Concordia’s on-campus businesses call on the university to take a more active and efficient approach to the vaccine passport
Many people have voiced their anger and frustration with the vaccine passport since the Quebec government announced it on Aug. 10. Thousands took to the streets to protest, claiming that this enforcement is discriminatory and an infringement of a person’s rights.
The vaccine passport was first introduced on Sept.1 with a two-week grace period before implementing fines to business owners who refuse to comply. Since Sept. 15, the Quebec government has officially enforced a proof of vaccination for Quebecers aged 13 and over in order to access non-essential businesses such as restaurants, bars, cafés, and gyms — even those located on school campuses.
Calvin Clarke, the general coordinator at the Hive Café Solidarity Co-op, feels like checking every customer’s vaccination passport is an unwarranted responsibility for him and his employees.
Clarke points out that dining places are one of the few areas where the vaccine passports are being checked on campus.
Vannina Maestracci, Concordia University spokesperson, has stated that the use of the vaccine passport on campus is to mirror its larger use in Quebec.
“Going to any restaurant in Quebec requires the use of the passport, and on campuses, this translates to a passport requirement for dining places; similarly, team sports in Quebec require a vaccination passport and so sports on campus also require the passport.”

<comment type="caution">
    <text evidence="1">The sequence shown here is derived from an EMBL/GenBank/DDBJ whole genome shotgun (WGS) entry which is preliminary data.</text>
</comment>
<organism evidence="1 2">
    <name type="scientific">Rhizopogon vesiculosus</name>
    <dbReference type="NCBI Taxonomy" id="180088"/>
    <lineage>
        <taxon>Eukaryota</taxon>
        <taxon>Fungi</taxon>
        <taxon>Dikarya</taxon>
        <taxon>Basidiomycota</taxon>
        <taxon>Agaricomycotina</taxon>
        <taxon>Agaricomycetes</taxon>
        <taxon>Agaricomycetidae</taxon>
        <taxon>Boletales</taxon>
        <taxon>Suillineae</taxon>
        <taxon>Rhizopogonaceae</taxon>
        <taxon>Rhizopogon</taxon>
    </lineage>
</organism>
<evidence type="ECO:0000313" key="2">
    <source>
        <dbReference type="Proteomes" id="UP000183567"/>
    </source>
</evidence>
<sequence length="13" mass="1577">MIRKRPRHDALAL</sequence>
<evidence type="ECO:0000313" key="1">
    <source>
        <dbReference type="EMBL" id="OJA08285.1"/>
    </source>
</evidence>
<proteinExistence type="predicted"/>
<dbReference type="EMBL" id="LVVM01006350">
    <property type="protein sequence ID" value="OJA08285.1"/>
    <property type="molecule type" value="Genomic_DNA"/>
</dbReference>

However, the university indicates that classes, labs, studios, libraries and other course-related places do not require a passport because they are considered essential activities.
When asked how the vaccine passport has affected their clientele, Clarke said, “It’s been about 95 per cent of the people have been fine with it, but it’s definitely slowed us down business-wise, because it is an extra step we have to do.”
Clarke acknowledges that the vaccine passport is very important for everyone’s safety, but nonetheless still believes that imposing the responsibility of checking every student’s passport is a burden.
“I think it’s a very good thing to have. I do think that the university should take a more active approach, rather than relying on businesses within the campus having to deal with that because that puts a lot of strain on us.”
He urges the university to take better action in implementing stricter rules and says that Concordia could take a more supportive and active role without relying on on-campus businesses.
Sham Rahman, a member of the board at Reggies, agrees with Clarke and says that the vaccination passport hasn’t affected their clientele as much. Like Clarke, Rahman agrees that this extra step has made things slower for their employees.
“It takes a little toll because I have to have an extra person on each door to check the passports because I can’t have my bartenders or waitresses check all the time,“ Rahman said.
Rahman believes that this extra step is necessary for everyone’s safety; however, he does not think it’s efficient.
He suggested alternative methods the university could implement. Instead of scanning phones and asking for IDs, Rahman thinks a possible solution would be having an ID provided by the school, indicating that the student has been fully vaccinated.
So far these businesses both reported that they have yet to encounter problems with students refusing to show their vaccine passports.
Graphic by James Fay